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A Streetsboro man convicted of causing a heroin overdose on the Ohio Turnpike in October — merely three months after being caught and charged with selling methamphetamine out of his Bates Drive residence — was sentenced this week to three years in prison.
Common Pleas Judge Laurie Pittman also fined Nicholas M. Tinch $5,000 and ordered him to forfeit $1,200 in illegal profits from the sale of meth to the Portage County Drug Task Force. He also was ordered to pay $292 in court costs.
Tinch, 28, of 10005 Bates Drive, pleaded guilty in April to corrupting another with drugs, a second-degree felony, and aggravated trafficking in drugs, a third-degree felony. Pittman gave him three years on the corrupting charge and two years, concurrent, on the trafficking charge for a total of three years.
Saying his client had no serious criminal record and was cooperative with law enforcement throughout the case, attorney Aaron Heavner argued for court-imposed inpatient drug treatment, followed by probation.
"NEOCAP and supervision will adequately punish him," Heavner said. He called his client "a pretty smart kid" who graduated from Streetsboro High School and briefly attended Hiram College.
Tinch said his addiction is "what led me down this path," and said he would abide by whatever sentence Pittman imposed.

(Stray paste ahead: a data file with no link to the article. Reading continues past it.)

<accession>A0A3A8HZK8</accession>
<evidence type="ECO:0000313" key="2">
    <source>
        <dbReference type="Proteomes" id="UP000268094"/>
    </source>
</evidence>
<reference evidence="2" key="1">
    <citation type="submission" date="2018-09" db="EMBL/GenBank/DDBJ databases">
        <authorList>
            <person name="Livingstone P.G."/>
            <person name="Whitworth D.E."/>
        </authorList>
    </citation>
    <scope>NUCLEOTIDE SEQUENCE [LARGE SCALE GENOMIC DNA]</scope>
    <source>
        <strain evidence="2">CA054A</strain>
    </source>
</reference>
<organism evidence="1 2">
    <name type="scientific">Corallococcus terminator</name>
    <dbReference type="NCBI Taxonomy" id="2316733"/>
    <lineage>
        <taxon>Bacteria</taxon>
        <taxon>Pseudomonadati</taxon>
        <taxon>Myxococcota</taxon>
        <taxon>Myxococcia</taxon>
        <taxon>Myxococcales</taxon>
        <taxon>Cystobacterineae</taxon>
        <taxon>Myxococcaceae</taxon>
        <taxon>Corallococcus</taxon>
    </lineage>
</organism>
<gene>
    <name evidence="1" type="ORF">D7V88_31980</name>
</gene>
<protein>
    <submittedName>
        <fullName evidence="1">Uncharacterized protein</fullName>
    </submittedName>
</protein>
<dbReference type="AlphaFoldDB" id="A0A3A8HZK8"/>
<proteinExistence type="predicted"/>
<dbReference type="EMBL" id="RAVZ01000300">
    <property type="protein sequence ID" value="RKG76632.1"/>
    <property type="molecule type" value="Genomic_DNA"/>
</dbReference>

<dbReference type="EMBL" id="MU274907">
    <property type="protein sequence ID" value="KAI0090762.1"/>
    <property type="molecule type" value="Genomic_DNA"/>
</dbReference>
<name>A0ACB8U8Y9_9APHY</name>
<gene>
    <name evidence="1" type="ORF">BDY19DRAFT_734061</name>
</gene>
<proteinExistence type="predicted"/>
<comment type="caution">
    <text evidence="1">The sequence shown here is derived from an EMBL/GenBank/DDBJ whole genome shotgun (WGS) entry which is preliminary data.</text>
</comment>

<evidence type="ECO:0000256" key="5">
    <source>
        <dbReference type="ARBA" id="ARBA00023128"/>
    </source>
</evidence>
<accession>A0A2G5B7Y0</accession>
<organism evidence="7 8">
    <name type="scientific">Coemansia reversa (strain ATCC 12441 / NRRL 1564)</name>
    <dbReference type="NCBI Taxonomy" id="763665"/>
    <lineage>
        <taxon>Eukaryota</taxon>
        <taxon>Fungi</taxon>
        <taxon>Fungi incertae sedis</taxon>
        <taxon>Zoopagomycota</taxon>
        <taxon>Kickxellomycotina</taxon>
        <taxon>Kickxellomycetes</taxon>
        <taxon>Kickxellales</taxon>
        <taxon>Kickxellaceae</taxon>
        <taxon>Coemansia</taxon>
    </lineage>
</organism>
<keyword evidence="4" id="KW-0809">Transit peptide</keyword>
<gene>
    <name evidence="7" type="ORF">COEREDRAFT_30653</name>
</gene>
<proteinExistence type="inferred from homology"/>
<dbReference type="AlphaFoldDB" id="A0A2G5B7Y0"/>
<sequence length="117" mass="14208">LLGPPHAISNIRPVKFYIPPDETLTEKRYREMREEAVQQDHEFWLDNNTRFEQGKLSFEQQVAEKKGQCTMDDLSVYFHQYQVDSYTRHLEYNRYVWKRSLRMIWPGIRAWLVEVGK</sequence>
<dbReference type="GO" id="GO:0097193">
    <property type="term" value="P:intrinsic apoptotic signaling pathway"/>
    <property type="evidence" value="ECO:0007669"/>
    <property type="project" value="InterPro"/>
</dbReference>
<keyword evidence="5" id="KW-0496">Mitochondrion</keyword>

"Whatever you deem acceptable, I accept," he said.
Prosecutor Victor Vigluicci said the case against Tinch got rolling on July 13 last year after undercover drug agents purchased $40 worth of crystal meth from Tinch at his residence. He was placed under surveillance, and agents executed a search warrant that evening, he said.
Inside, they seized more than 5 grams of crystal meth found in the open on an end table, along with $1,200 in cash, digital scales, paper folds in which illegal drugs are often wrapped for sale and multiple firearms.
In court, Heavner said the firearms did not belong to his client and he had no ownership interest in them.
"Despite having been raided by the task force," Vigluicci said, that was not the end of Tinch's illegal drug activity, as he "sold heroin to a victim on Oct. 9."
The man overdosed, then passed out in his car while driving and crashed it on the Ohio Turnpike, Vigluicci said. He was revived with the anti-opioid drug Narcan, hospitalized and found with "high levels" of opiates in his system, Vigluicci said.
Interviewed by authorities after the crash, "it was determined (the victim) had purchased the drugs from Mr. Tinch," Vigluicci said.
For allegedly allowing Tinch to sell meth out of their house, his parents Lisa M. Tinch and Douglas M. Tinch, both 50, were charged in December with one count each of permitting drug abuse, both fifth-degree felonies. A specification to that charge could have resulted in the state seizing their house because the property was used in the commission of a felony drug crime.
Following plea negotiations, Douglas Tinch pleaded guilty May 10 to attempted permitting drug abuse, a first-degree misdemeanor, before Judge Becky Doherty. She sentenced him to 180 days in jail, then suspended all of the jail time on the conditions he pay his court costs within six months and commit no similar criminal offenses in the future.
Prosecutors declined to pursue forfeiture of the property, though the Tinches gave up all legal rights to the cash and firearms seized during the July raid, according to court records. The lone charge against Lisa Tinch was dismissed on May 10 by the prosecutor's office, records show.